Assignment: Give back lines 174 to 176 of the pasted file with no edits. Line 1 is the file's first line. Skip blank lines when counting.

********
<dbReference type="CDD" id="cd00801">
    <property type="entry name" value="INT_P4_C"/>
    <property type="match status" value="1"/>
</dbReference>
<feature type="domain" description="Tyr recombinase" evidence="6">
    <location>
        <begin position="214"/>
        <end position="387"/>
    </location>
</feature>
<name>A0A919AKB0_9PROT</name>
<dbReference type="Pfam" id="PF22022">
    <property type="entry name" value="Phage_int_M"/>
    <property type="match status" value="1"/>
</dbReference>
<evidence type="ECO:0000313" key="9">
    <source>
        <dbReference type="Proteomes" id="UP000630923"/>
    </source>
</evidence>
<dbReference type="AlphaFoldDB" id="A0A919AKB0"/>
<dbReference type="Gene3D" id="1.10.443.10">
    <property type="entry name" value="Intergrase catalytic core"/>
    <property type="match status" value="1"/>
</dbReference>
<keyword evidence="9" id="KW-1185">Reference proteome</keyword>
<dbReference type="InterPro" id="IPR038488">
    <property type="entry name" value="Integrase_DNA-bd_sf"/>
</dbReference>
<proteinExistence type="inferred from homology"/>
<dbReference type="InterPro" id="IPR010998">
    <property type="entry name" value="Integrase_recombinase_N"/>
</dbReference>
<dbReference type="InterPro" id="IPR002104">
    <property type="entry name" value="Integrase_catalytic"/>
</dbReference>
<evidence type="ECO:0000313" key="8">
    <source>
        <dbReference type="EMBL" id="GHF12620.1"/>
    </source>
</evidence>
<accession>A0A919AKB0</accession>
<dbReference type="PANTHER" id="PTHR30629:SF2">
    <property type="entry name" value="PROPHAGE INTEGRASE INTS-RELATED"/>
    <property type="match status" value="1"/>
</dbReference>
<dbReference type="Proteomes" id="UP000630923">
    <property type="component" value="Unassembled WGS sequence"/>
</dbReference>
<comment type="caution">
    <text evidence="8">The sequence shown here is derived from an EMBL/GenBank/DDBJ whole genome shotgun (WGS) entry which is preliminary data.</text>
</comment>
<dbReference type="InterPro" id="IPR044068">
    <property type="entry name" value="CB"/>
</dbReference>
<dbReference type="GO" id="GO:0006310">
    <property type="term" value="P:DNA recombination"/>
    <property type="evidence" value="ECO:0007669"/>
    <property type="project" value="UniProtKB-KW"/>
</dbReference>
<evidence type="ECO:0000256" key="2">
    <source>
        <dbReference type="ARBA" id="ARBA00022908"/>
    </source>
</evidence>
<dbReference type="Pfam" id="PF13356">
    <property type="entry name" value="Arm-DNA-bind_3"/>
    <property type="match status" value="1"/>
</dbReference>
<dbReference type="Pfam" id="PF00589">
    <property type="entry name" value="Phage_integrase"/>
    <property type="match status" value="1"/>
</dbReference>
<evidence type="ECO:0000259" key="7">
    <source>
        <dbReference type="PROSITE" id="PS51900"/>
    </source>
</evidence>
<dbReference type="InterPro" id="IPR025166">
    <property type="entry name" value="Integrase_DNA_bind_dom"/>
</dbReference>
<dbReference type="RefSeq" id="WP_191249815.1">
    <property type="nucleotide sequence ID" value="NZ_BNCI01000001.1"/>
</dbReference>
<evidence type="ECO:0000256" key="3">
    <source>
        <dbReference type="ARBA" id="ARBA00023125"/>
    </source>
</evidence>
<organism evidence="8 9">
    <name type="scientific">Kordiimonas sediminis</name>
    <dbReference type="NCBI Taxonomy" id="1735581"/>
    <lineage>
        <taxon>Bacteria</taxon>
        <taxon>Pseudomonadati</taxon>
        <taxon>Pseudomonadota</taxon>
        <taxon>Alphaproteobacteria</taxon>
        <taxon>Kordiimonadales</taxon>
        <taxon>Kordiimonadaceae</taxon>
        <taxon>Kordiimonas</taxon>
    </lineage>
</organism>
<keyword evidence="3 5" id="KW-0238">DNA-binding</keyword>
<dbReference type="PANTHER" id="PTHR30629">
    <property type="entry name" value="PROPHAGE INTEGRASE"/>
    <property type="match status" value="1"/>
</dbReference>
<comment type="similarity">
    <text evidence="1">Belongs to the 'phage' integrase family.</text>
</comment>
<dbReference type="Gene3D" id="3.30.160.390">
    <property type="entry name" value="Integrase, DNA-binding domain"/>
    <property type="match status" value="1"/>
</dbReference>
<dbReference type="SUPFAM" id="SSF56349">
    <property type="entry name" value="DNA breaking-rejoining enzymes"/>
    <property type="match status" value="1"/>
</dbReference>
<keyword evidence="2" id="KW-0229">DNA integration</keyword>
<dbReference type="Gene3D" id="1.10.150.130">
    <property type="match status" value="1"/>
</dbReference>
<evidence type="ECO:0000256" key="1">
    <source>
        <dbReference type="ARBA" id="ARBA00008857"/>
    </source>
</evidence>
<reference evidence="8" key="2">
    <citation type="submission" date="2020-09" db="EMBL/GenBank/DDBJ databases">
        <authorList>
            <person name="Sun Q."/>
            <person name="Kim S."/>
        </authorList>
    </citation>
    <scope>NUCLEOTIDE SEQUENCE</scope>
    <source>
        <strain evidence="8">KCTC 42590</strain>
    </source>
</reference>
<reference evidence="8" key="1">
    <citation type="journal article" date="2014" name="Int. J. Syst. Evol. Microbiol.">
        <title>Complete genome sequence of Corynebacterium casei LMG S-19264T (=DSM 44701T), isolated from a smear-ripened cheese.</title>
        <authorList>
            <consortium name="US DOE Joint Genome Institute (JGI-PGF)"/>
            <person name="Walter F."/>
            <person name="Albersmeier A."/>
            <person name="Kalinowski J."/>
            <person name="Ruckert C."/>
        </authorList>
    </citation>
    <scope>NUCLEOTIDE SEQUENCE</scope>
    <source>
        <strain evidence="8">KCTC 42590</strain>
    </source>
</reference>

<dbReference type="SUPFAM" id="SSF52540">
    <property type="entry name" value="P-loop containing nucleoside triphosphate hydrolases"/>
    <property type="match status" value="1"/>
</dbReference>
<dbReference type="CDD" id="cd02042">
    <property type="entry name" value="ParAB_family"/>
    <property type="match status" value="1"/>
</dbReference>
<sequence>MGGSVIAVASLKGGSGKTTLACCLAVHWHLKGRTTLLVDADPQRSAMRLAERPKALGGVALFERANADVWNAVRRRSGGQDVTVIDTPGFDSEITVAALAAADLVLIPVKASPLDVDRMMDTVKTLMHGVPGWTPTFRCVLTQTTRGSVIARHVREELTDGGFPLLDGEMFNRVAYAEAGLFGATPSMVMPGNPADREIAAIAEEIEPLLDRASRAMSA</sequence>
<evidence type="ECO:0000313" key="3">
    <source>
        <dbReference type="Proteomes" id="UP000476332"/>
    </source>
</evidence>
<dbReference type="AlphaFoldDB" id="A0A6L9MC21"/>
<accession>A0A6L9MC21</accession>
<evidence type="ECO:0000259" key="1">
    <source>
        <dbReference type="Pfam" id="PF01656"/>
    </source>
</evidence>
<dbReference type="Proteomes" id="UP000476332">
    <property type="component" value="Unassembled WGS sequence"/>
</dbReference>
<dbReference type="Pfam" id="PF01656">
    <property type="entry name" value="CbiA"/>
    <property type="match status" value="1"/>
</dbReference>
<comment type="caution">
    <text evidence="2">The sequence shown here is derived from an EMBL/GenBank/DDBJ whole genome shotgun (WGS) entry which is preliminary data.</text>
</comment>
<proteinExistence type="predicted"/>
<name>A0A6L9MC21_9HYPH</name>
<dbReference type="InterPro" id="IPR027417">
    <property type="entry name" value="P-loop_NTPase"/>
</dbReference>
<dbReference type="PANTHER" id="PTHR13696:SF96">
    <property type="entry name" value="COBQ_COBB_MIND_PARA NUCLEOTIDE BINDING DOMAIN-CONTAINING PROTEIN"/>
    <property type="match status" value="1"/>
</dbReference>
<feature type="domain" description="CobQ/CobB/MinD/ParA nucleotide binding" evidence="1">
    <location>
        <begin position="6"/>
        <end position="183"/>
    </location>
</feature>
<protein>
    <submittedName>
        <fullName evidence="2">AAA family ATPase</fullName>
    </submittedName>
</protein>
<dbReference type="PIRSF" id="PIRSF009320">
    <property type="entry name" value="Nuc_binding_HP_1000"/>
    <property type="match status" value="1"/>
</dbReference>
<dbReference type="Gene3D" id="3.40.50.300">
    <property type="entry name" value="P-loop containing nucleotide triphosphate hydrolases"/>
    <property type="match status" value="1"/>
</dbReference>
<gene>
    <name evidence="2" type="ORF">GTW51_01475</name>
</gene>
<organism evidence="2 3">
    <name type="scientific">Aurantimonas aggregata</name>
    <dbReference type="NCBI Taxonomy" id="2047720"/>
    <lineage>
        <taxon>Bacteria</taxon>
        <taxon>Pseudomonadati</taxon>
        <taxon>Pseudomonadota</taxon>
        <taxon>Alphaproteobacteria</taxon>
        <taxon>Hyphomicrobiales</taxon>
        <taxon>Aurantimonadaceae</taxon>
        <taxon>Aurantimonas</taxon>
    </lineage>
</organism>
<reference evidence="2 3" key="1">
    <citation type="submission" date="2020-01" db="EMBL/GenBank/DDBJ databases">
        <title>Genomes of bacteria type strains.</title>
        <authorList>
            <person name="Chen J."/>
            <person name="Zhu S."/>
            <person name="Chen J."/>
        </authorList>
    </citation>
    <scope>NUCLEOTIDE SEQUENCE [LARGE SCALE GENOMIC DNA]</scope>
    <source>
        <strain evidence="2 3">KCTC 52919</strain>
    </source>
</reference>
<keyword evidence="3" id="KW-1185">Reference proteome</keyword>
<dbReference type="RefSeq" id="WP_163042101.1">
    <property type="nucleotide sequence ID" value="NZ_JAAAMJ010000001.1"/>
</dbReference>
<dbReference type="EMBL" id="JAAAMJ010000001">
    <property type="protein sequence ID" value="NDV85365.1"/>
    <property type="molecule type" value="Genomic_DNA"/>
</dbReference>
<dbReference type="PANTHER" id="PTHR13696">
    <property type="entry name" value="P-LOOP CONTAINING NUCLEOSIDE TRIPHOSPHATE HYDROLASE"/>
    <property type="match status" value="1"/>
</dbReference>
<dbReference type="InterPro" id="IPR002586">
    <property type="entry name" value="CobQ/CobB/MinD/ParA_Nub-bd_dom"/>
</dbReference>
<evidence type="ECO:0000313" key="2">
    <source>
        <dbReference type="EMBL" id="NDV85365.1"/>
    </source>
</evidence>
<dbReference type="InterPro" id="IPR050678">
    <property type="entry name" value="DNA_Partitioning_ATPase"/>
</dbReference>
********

        <dbReference type="Pfam" id="PF01656"/>
    </source>
</evidence>